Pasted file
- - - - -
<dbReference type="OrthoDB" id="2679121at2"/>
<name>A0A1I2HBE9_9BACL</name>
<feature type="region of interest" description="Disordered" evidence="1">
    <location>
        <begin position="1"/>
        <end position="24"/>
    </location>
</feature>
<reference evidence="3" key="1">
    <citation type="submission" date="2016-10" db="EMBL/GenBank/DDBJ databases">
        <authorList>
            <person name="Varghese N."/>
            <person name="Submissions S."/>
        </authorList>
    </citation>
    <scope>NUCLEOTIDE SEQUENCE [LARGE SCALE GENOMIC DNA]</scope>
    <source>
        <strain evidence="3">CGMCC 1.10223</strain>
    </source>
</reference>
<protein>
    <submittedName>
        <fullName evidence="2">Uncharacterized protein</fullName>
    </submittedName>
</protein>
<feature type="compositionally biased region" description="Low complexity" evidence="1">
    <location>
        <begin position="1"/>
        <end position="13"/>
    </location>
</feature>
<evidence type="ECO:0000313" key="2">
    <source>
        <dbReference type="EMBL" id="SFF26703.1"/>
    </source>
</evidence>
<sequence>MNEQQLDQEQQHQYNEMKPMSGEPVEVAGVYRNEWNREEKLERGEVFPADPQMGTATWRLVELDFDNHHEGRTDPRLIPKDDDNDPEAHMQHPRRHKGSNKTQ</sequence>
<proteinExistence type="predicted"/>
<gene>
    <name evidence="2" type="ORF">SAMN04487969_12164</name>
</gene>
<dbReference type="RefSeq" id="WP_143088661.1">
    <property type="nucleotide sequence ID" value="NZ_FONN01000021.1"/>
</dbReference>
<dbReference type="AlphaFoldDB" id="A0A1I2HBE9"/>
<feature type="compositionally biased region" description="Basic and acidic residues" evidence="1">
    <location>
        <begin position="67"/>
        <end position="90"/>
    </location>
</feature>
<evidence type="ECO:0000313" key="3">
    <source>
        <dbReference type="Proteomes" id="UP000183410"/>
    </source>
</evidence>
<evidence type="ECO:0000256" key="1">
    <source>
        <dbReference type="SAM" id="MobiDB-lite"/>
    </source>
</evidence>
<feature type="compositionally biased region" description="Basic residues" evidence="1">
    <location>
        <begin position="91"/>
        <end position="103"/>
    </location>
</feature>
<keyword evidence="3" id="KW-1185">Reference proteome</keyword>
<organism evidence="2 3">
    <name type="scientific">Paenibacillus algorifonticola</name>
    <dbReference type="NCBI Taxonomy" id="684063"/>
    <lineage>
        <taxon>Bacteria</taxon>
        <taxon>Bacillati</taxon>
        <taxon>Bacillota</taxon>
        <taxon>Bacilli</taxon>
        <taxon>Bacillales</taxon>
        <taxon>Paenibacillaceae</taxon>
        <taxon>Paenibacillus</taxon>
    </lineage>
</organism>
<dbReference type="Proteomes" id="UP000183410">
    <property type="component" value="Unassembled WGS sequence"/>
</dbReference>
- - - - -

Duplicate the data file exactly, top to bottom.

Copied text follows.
<dbReference type="OrthoDB" id="2679121at2"/>
<name>A0A1I2HBE9_9BACL</name>
<feature type="region of interest" description="Disordered" evidence="1">
    <location>
        <begin position="1"/>
        <end position="24"/>
    </location>
</feature>
<reference evidence="3" key="1">
    <citation type="submission" date="2016-10" db="EMBL/GenBank/DDBJ databases">
        <authorList>
            <person name="Varghese N."/>
            <person name="Submissions S."/>
        </authorList>
    </citation>
    <scope>NUCLEOTIDE SEQUENCE [LARGE SCALE GENOMIC DNA]</scope>
    <source>
        <strain evidence="3">CGMCC 1.10223</strain>
    </source>
</reference>
<protein>
    <submittedName>
        <fullName evidence="2">Uncharacterized protein</fullName>
    </submittedName>
</protein>
<feature type="compositionally biased region" description="Low complexity" evidence="1">
    <location>
        <begin position="1"/>
        <end position="13"/>
    </location>
</feature>
<evidence type="ECO:0000313" key="2">
    <source>
        <dbReference type="EMBL" id="SFF26703.1"/>
    </source>
</evidence>
<sequence>MNEQQLDQEQQHQYNEMKPMSGEPVEVAGVYRNEWNREEKLERGEVFPADPQMGTATWRLVELDFDNHHEGRTDPRLIPKDDDNDPEAHMQHPRRHKGSNKTQ</sequence>
<proteinExistence type="predicted"/>
<gene>
    <name evidence="2" type="ORF">SAMN04487969_12164</name>
</gene>
<dbReference type="RefSeq" id="WP_143088661.1">
    <property type="nucleotide sequence ID" value="NZ_FONN01000021.1"/>
</dbReference>
<dbReference type="AlphaFoldDB" id="A0A1I2HBE9"/>
<feature type="compositionally biased region" description="Basic and acidic residues" evidence="1">
    <location>
        <begin position="67"/>
        <end position="90"/>
    </location>
</feature>
<evidence type="ECO:0000313" key="3">
    <source>
        <dbReference type="Proteomes" id="UP000183410"/>
    </source>
</evidence>
<evidence type="ECO:0000256" key="1">
    <source>
        <dbReference type="SAM" id="MobiDB-lite"/>
    </source>
</evidence>
<feature type="compositionally biased region" description="Basic residues" evidence="1">
    <location>
        <begin position="91"/>
        <end position="103"/>
    </location>
</feature>
<keyword evidence="3" id="KW-1185">Reference proteome</keyword>
<organism evidence="2 3">
    <name type="scientific">Paenibacillus algorifonticola</name>
    <dbReference type="NCBI Taxonomy" id="684063"/>
    <lineage>
        <taxon>Bacteria</taxon>
        <taxon>Bacillati</taxon>
        <taxon>Bacillota</taxon>
        <taxon>Bacilli</taxon>
        <taxon>Bacillales</taxon>
        <taxon>Paenibacillaceae</taxon>
        <taxon>Paenibacillus</taxon>
    </lineage>
</organism>
<dbReference type="Proteomes" id="UP000183410">
    <property type="component" value="Unassembled WGS sequence"/>
</dbReference>